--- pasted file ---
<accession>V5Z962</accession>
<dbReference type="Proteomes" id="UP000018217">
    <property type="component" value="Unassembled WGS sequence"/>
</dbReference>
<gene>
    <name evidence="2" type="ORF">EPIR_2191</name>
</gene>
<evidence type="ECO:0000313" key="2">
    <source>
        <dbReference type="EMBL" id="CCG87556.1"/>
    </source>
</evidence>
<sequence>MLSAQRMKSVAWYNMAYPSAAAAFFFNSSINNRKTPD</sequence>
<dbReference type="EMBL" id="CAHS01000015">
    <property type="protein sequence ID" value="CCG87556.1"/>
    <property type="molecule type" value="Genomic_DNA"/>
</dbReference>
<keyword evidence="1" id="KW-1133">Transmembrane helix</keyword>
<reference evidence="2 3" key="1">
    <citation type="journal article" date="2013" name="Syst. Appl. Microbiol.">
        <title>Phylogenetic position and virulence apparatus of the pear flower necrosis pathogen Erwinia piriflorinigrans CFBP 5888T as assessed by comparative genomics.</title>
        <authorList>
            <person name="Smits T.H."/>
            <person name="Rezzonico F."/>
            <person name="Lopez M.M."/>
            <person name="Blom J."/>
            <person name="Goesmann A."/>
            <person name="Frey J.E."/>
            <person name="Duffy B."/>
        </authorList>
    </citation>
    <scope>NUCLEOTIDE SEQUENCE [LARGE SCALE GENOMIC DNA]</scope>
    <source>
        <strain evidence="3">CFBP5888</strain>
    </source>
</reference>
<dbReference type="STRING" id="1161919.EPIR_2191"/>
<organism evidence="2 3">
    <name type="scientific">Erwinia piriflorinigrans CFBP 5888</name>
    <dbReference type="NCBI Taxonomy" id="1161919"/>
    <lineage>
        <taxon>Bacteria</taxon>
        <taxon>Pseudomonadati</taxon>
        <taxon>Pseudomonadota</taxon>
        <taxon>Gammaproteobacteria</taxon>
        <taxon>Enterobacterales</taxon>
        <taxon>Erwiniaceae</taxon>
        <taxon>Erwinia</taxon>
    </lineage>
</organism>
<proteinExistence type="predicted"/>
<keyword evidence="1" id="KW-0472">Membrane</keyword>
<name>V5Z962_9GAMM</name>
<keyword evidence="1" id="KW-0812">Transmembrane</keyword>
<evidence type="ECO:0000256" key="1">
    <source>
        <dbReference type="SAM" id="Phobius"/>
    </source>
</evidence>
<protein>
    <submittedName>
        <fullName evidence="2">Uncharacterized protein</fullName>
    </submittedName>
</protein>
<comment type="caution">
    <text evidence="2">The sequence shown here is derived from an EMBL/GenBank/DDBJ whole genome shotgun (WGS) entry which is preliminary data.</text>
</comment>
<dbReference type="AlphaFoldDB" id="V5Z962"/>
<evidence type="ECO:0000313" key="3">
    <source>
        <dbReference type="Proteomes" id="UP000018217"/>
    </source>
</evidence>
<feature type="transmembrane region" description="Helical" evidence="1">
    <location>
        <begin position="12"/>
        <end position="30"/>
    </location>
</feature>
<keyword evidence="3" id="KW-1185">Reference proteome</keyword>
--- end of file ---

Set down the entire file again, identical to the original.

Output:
<accession>V5Z962</accession>
<dbReference type="Proteomes" id="UP000018217">
    <property type="component" value="Unassembled WGS sequence"/>
</dbReference>
<gene>
    <name evidence="2" type="ORF">EPIR_2191</name>
</gene>
<evidence type="ECO:0000313" key="2">
    <source>
        <dbReference type="EMBL" id="CCG87556.1"/>
    </source>
</evidence>
<sequence>MLSAQRMKSVAWYNMAYPSAAAAFFFNSSINNRKTPD</sequence>
<dbReference type="EMBL" id="CAHS01000015">
    <property type="protein sequence ID" value="CCG87556.1"/>
    <property type="molecule type" value="Genomic_DNA"/>
</dbReference>
<keyword evidence="1" id="KW-1133">Transmembrane helix</keyword>
<reference evidence="2 3" key="1">
    <citation type="journal article" date="2013" name="Syst. Appl. Microbiol.">
        <title>Phylogenetic position and virulence apparatus of the pear flower necrosis pathogen Erwinia piriflorinigrans CFBP 5888T as assessed by comparative genomics.</title>
        <authorList>
            <person name="Smits T.H."/>
            <person name="Rezzonico F."/>
            <person name="Lopez M.M."/>
            <person name="Blom J."/>
            <person name="Goesmann A."/>
            <person name="Frey J.E."/>
            <person name="Duffy B."/>
        </authorList>
    </citation>
    <scope>NUCLEOTIDE SEQUENCE [LARGE SCALE GENOMIC DNA]</scope>
    <source>
        <strain evidence="3">CFBP5888</strain>
    </source>
</reference>
<dbReference type="STRING" id="1161919.EPIR_2191"/>
<organism evidence="2 3">
    <name type="scientific">Erwinia piriflorinigrans CFBP 5888</name>
    <dbReference type="NCBI Taxonomy" id="1161919"/>
    <lineage>
        <taxon>Bacteria</taxon>
        <taxon>Pseudomonadati</taxon>
        <taxon>Pseudomonadota</taxon>
        <taxon>Gammaproteobacteria</taxon>
        <taxon>Enterobacterales</taxon>
        <taxon>Erwiniaceae</taxon>
        <taxon>Erwinia</taxon>
    </lineage>
</organism>
<proteinExistence type="predicted"/>
<keyword evidence="1" id="KW-0472">Membrane</keyword>
<name>V5Z962_9GAMM</name>
<keyword evidence="1" id="KW-0812">Transmembrane</keyword>
<evidence type="ECO:0000256" key="1">
    <source>
        <dbReference type="SAM" id="Phobius"/>
    </source>
</evidence>
<protein>
    <submittedName>
        <fullName evidence="2">Uncharacterized protein</fullName>
    </submittedName>
</protein>
<comment type="caution">
    <text evidence="2">The sequence shown here is derived from an EMBL/GenBank/DDBJ whole genome shotgun (WGS) entry which is preliminary data.</text>
</comment>
<dbReference type="AlphaFoldDB" id="V5Z962"/>
<evidence type="ECO:0000313" key="3">
    <source>
        <dbReference type="Proteomes" id="UP000018217"/>
    </source>
</evidence>
<feature type="transmembrane region" description="Helical" evidence="1">
    <location>
        <begin position="12"/>
        <end position="30"/>
    </location>
</feature>
<keyword evidence="3" id="KW-1185">Reference proteome</keyword>